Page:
Re: License DSFG-free?
Brian M. Carlson <email@example.com>:
> > |You can do whatever you like with this package. The code is placed
> > |at the public domain.
> Public domain is free. One manpage calls it something like "the only
> true free".
> > |This package is distributed in a hope it will be useful, but
> > |WITHOUT ANY WARRANTY; without even the implied warranty of
> > |MERCHANTABILITY or FITNESS FOR A PARTICULAR PURPOSE.
> However, because a program that is in the public domain has no copyright
> (and can therefore have no license), you cannot technically disclaim
> warranty. Well, you can, but you do not have the option of saying, "If
> you do not accept the fact there is no warranty, you cannot use the
> program", as in the GPL, MIT, BSD, Apache, or other licenses.
Where do you get that from? I thought those licences say that you
cannot remove the disclaimer when you redistribute the code, and you
must make recipients aware of the disclaimer:
"provided that you conspicuously and appropriately publish on each
copy an appropriate copyright notice and disclaimer of warranty" (GPL)
"when started running for such interactive use in the most ordinary
way, to print or display an announcement including an appropriate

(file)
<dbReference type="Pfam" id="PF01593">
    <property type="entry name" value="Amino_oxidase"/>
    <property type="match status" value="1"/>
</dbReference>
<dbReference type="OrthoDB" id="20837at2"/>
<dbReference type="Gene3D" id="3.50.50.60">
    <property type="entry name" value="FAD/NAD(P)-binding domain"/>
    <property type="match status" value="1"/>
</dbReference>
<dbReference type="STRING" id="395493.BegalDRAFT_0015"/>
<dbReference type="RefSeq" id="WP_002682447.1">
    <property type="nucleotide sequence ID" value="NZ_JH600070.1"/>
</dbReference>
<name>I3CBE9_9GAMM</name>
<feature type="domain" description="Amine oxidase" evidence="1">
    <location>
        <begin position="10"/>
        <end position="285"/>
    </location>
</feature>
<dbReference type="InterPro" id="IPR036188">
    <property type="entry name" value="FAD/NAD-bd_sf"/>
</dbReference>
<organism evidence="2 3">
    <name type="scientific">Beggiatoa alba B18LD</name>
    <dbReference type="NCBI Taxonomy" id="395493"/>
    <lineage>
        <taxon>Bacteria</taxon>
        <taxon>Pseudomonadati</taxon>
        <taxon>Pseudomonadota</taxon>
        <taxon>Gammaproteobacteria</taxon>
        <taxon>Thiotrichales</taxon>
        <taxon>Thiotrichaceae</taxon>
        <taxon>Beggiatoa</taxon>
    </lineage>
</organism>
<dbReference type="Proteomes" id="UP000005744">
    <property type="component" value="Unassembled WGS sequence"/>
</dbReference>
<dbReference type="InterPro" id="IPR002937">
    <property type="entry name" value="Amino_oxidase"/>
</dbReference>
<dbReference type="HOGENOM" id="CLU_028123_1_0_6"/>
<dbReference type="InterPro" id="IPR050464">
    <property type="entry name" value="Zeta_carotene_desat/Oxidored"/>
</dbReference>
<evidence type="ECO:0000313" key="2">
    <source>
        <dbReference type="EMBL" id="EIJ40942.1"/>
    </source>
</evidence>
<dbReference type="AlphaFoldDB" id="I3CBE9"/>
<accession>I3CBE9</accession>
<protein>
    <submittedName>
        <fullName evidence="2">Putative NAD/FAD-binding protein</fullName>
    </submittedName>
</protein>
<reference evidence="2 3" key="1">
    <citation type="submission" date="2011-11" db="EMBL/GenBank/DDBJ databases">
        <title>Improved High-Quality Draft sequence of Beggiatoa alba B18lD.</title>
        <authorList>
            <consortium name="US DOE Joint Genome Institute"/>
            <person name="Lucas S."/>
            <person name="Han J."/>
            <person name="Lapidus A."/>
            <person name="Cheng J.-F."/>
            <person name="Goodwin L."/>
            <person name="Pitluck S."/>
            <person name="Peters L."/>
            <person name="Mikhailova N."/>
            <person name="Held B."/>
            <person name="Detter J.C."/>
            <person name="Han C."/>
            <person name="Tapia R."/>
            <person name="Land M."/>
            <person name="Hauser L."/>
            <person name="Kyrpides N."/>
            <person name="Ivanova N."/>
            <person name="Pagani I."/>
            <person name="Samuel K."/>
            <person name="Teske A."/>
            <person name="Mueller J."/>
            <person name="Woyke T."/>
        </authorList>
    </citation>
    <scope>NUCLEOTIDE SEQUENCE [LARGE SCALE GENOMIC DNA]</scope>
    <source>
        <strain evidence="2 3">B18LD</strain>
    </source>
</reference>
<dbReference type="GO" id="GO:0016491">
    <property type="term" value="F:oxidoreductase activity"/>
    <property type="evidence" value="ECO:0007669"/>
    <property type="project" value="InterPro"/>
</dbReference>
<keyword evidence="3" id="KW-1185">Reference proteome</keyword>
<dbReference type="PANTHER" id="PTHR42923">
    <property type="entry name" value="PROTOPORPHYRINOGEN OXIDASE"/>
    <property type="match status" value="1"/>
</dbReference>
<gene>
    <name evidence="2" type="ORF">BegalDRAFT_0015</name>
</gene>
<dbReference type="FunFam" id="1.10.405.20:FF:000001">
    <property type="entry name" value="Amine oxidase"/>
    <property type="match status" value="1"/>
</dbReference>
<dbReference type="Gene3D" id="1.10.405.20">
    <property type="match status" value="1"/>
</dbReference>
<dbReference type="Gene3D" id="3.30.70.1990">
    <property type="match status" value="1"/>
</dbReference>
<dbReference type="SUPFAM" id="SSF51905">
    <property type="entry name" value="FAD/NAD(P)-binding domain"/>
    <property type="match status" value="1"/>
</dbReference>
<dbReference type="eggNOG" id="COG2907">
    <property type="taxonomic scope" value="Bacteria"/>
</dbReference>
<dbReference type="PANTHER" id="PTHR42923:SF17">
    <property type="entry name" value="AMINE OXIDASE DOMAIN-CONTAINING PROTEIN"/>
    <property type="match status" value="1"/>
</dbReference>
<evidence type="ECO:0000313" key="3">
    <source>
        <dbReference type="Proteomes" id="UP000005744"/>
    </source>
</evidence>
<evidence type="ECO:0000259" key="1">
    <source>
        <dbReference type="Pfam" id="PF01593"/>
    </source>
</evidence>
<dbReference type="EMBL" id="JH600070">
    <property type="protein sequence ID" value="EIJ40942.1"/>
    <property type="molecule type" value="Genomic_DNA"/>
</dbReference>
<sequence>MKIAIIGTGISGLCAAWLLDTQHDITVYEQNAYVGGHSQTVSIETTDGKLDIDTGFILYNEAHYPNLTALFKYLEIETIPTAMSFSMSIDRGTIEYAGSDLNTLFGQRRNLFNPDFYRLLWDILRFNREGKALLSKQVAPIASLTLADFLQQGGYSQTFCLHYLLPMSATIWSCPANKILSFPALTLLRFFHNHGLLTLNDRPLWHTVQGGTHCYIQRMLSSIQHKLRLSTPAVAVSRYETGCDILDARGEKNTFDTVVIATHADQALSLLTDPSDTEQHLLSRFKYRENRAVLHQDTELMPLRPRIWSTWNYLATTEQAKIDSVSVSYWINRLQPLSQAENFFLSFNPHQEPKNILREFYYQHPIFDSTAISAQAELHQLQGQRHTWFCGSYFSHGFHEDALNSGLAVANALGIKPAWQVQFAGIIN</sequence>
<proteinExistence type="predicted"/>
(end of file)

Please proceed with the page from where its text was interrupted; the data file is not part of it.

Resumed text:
copyright notice and a notice that there is no warranty" (GPL)
"Redistributions ... must reproduce ... the following disclaimer"
I have always assumed that the idea was that if the author didn't put
such conditions in the licence, and if someone redistributed the code
without the disclaimer to someone whose dog died as a result of using
the program, then the author might be found to be negligent. It seems
a bit far-fetched, but perhaps it makes sense in some jurisdictions,
and I can understand why it's worth being careful when the copyright
holder is an organisation with lots of money (such as MIT). When the
author is a private person and not a millionaire, there's probably not
much practical difference between a BSD-style licence and public
domain. Perhaps it is mostly just tradition that makes the former so
much more popular than the latter.